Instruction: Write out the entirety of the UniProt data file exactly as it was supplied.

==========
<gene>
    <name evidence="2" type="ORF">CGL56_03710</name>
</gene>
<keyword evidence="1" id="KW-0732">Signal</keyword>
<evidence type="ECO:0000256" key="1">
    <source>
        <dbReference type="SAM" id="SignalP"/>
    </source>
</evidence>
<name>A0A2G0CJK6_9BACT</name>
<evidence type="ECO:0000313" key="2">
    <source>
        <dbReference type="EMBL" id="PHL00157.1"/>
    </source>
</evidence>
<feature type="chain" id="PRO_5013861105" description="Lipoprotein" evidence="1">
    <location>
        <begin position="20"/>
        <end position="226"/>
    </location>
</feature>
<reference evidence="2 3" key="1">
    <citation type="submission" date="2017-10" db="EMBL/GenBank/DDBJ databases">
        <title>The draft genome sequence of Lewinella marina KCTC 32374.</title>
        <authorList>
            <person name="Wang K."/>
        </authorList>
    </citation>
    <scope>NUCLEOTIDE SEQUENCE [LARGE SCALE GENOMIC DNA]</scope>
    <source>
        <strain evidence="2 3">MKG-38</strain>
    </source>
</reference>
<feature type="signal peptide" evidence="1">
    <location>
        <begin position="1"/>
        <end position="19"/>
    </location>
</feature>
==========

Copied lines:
<gene>
    <name evidence="2" type="ORF">CGL56_03710</name>
</gene>
<keyword evidence="1" id="KW-0732">Signal</keyword>
<evidence type="ECO:0000256" key="1">
    <source>
        <dbReference type="SAM" id="SignalP"/>
    </source>
</evidence>
<name>A0A2G0CJK6_9BACT</name>
<evidence type="ECO:0000313" key="2">
    <source>
        <dbReference type="EMBL" id="PHL00157.1"/>
    </source>
</evidence>
<feature type="chain" id="PRO_5013861105" description="Lipoprotein" evidence="1">
    <location>
        <begin position="20"/>
        <end position="226"/>
    </location>
</feature>
<reference evidence="2 3" key="1">
    <citation type="submission" date="2017-10" db="EMBL/GenBank/DDBJ databases">
        <title>The draft genome sequence of Lewinella marina KCTC 32374.</title>
        <authorList>
            <person name="Wang K."/>
        </authorList>
    </citation>
    <scope>NUCLEOTIDE SEQUENCE [LARGE SCALE GENOMIC DNA]</scope>
    <source>
        <strain evidence="2 3">MKG-38</strain>
    </source>
</reference>
<feature type="signal peptide" evidence="1">
    <location>
        <begin position="1"/>
        <end position="19"/>
    </location>
</feature>